Beautiful, like a friend described at lunch the other day, is that moment when you need to venture down from your bear stand deep in the woods. But terrifying, with the nerve-wracking knowledge of the sow and two cubs milling around somewhere beyond your eyesight.  Don't worry though, they can see you just fine.

It is standing at the altar - beautiful.  Or rather, waking up a week later in bed to the realization that you had better get used to the pulsing aroma of that particular vintage of morning breath, because it is a gift from your soulmate, offered to you, forever.  Terrifying.

These are the sort of things to which we pay pretty sweet lip service, in hindsight.  After we survive them, of course.

How cool!  
Adventure of a lifetime!  
You wouldn't believe...!
What a story!

However, in that moment of the thrill, as you float down a river at 11PM with the sound of an upcoming rapid pounding against your eardrums and a full moon illuminating the surface foam, you can't decide whether it is literally-the-coolest-thing-you-have-ever-done or if it will literally be the last thing you ever accomplish in this lifetime.

The weather is that sort of deadly mistress.  My husband was in a car accident recently, and for me, the most alarming feature of the incident was not the rolling of the vehicle (no), the speedy launch into the woods (no), or even the potential for strandedness on an what used to be an old logging road to Canada (no).

By now, you are likely questioning what kind of wife I am.  Unnerving, isn't it?

What was most terrifying to me was the -15 degree evening temperature, plus windchill.  That fact, combined with the others is what still gives me a sour feeling in my stomach when I recall the day.  Would he be able to make the one mile walk to our driveway, then the three mile hike home?  In the dark?  In the biting, snapping cold and the snow?  This is the kind of cold that wraps its icy hands around the base of your neck and threatens to squeeze out your last breath as lightning fast as falling out of a tree knocks the wind from your lungs.  It's so cold that you gasp instantly as if you were standing naked in a shower of ice cubes.  You blink often because the mucous covering your eyes tends, like every other liquid, to freeze.  Your cheeks don't sting at this point because the surface nerves have stopped functioning, and you can't zip the neck of your jacket because the dexterity in your fingers is reduced to what would be playing the piano with ten blocks of cheese tied to your hands.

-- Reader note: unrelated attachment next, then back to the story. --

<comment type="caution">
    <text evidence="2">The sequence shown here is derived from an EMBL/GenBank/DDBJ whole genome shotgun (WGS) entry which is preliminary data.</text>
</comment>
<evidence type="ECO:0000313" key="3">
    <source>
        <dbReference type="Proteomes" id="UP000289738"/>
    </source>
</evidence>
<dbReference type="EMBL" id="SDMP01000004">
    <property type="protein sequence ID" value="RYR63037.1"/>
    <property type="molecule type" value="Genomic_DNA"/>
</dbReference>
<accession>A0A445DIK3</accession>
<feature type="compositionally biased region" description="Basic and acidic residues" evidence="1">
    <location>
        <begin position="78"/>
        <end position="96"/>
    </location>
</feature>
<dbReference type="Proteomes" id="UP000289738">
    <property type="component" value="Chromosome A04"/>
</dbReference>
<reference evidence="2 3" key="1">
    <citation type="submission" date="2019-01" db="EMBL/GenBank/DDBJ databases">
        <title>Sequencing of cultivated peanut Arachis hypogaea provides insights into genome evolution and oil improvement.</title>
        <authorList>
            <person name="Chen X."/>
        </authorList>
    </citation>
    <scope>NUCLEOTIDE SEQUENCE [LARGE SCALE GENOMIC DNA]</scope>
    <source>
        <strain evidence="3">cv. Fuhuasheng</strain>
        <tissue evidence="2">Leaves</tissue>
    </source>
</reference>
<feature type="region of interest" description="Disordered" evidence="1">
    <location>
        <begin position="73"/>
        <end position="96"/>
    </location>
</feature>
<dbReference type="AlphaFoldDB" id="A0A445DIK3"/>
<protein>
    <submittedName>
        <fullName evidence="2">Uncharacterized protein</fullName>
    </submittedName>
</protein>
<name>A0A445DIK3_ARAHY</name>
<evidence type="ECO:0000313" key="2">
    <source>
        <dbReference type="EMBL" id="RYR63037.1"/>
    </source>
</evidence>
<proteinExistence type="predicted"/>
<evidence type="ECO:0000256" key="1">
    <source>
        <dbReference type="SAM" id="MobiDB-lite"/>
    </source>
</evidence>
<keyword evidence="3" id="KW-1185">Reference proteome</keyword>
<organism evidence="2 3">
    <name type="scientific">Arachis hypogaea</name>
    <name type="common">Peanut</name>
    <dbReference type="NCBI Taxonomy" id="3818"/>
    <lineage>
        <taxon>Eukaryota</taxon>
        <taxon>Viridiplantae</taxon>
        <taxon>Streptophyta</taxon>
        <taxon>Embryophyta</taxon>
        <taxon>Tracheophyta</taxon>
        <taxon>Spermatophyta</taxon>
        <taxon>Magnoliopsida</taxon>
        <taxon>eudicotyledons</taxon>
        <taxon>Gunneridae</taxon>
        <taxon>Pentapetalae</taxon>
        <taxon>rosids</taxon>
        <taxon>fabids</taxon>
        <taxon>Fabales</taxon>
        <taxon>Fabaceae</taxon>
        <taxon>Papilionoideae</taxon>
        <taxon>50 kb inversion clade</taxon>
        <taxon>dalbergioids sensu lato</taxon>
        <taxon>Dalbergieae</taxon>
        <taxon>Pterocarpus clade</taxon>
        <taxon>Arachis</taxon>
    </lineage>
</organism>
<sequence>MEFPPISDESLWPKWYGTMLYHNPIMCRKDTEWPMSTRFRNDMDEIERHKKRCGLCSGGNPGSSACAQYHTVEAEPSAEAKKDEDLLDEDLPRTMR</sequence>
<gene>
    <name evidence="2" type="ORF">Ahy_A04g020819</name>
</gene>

Thankfully (miraculously), C arrived home unscathed, thanks to a humbling amount of timely provision (friends, emergency personnel, kind sheriff, snacks), but the occasion serves as another reminder of the awesome dual nature of our weather:

it's terror, it's beauty.

This is precisely why we love the river.

Being in nature.

Living in the woods.

Taking risks.

Why exactly? Because, simply put - we cannot control these things.  The river, nature, the woods - they exist outside of our reach, and the moment you or I think that we have them under our thumb - the second the paddler lifts that blade out of the water and relaxes her grip - these things will level us with the strength of a thousand man-made engines.

And why on earth would this be good?

Because it reminds us of the greatness of what we've already been given in relation to the smallness of what we try to please ourselves with.  It reminds us that there is a great symphony being played around us all the time, but that we are busy banging on a piano with cheese block fingers.

And it promises that we will hear that beautiful music

if only we would stop making such terrible noise.